V ERB T ENSE General guideline: Do shift tense to indicate a change in time frame from one action or state to another. 1. The children love their new tree house, which they built themselves. Love is present tense, referring to a current state (they still love it now;) built is past, referring to an action completed before the current time frame (they are not still building it.) Verb tense consistency. Purdue OWL. Retrieved from
V ERB T ENSE 2. Workers are installing extra loudspeakers because the music in tonight's concert will need amplification. Are installing refers to an ongoing action in the current time frame (the workers are still installing, and have not finished;) will need is future, referring to action expected to begin after the current time frame (the concert will start in the future, and that's when it will need amplification.) Verb tense consistency. Purdue OWL. Retrieved from
V ERB T ENSE IN S OCIAL S CIENCE W RITING General guideline: Establish a primary tense for the main discourse, and use occasional shifts to other tenses to indicate changes in time frame. Use present tense to state facts, to refer to perpetual or habitual actions, and to discuss your own ideas or those expressed by an author in a particular work. Rely on past tense to narrate events and to refer to an author or an author's ideas as historical entities. (This is appropriate when citing a theory that was founded at a specific, definite time in the past.) Future action may be expressed in a variety of ways, including the use of will, shall, is going to, are about to, tomorrow and other adverbs of time, and a wide range of contextual cues.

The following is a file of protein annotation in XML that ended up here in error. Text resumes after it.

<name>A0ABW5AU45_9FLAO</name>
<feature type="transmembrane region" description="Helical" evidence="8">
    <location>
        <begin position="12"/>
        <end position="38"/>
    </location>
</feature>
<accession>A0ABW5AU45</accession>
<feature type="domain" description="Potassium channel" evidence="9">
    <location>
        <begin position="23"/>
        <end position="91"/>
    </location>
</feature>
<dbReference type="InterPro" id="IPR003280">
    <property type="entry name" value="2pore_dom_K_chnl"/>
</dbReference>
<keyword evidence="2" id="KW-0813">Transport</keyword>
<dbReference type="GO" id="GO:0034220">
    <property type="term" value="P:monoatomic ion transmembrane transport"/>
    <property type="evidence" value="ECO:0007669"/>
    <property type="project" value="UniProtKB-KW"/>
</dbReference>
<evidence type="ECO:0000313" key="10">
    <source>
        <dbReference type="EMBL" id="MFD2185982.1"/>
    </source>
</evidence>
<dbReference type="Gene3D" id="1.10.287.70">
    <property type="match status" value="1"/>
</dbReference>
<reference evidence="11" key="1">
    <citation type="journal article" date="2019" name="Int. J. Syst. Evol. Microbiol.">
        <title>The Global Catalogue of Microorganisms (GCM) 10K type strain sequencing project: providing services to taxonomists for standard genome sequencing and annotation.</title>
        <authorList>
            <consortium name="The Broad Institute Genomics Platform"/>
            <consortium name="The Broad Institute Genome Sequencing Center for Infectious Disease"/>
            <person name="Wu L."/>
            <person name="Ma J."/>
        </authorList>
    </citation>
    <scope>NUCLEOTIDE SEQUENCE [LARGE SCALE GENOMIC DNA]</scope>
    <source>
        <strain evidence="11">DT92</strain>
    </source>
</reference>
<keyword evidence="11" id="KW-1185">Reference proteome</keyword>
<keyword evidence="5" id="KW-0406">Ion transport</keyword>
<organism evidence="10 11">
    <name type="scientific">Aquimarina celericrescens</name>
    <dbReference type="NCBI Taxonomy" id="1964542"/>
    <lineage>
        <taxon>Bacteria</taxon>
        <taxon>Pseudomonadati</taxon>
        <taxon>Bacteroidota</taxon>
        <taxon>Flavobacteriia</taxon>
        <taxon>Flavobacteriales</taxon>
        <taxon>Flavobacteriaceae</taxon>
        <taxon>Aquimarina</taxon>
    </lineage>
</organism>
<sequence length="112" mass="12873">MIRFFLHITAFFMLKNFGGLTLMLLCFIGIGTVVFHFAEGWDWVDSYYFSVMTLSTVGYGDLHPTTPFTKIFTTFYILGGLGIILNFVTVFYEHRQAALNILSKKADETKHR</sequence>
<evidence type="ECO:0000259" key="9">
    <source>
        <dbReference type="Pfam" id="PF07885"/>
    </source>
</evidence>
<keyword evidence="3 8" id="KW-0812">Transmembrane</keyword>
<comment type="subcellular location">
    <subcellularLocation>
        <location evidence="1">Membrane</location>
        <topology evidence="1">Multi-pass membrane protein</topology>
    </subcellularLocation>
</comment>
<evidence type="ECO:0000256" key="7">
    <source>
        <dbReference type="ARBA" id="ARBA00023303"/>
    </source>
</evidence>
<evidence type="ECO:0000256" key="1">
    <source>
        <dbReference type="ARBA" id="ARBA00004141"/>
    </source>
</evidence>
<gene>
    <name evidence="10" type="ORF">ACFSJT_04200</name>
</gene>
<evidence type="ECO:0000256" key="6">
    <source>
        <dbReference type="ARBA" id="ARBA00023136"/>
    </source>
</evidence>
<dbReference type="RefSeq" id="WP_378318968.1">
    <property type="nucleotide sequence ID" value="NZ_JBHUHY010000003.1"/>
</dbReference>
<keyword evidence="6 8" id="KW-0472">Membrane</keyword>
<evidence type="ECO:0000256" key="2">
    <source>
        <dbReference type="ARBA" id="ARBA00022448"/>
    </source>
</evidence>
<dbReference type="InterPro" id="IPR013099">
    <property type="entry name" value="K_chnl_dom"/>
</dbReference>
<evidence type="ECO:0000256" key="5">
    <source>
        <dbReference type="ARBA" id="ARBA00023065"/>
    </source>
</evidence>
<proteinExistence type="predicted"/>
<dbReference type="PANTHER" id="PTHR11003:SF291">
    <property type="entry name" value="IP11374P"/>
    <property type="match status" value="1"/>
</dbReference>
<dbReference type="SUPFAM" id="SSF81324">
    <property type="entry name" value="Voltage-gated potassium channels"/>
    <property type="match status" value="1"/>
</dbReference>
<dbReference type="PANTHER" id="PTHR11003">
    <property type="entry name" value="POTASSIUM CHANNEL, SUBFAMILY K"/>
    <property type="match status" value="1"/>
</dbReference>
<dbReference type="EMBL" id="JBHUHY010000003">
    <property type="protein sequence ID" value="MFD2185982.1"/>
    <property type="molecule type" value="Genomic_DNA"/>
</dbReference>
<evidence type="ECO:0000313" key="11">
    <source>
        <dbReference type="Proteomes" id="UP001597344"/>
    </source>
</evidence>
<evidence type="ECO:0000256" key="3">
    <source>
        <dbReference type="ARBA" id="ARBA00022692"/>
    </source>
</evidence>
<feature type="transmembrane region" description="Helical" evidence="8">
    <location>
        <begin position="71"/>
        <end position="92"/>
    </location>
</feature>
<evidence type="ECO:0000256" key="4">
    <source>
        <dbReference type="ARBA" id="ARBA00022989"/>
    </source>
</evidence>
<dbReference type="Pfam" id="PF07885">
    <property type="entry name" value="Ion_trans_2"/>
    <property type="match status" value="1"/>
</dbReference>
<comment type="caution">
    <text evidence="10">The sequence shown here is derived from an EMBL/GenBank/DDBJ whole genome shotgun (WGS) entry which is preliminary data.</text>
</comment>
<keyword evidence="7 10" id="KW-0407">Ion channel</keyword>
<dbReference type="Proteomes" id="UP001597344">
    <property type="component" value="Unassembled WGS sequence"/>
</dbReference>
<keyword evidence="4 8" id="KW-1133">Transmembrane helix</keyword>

W HEN TO USE ARTICLES Articles are the words “a, an and the” that accompany nouns. The dog jumped in the car and brought a bone. Nouns that don’t need articles Proper nouns are specific people, places or things. This includes names of specific theories. Incorrect: Cat needs to be feed. Correct: Fluffy needs to be feed.
W HEN TO USE ARTICLES Plural Nouns can go without articles. You can say cats or you can say the cats. Mass Nouns are nouns that are uncountable. These are often ideas like “information.” You could say “I need information.” Or, “I need the information.”
W HEN IN DOUBT USE AN ARTICLE Very often students will drop the article from the beginning of the sentence. Incorrect: Location was a place where women could get job training. Correct: The location was a place… Incorrect: Interview gave me insight into the profession. Correct: The interview gave me insight… When to use articles before nouns. Grammar Girl. Retrieved from
R EFERENCES Grammar Girl. (2010). When to use articles before nouns. Grammar Girl. Retrieved from Purdue Online Writing Lab. (2012). Verb tense consistency. Purdue OWL. Retrieved from Sevastopoulos, J. (2012). Semicolons: Punctuating joined clauses. Grammar-Quizzes.com. Retrieved from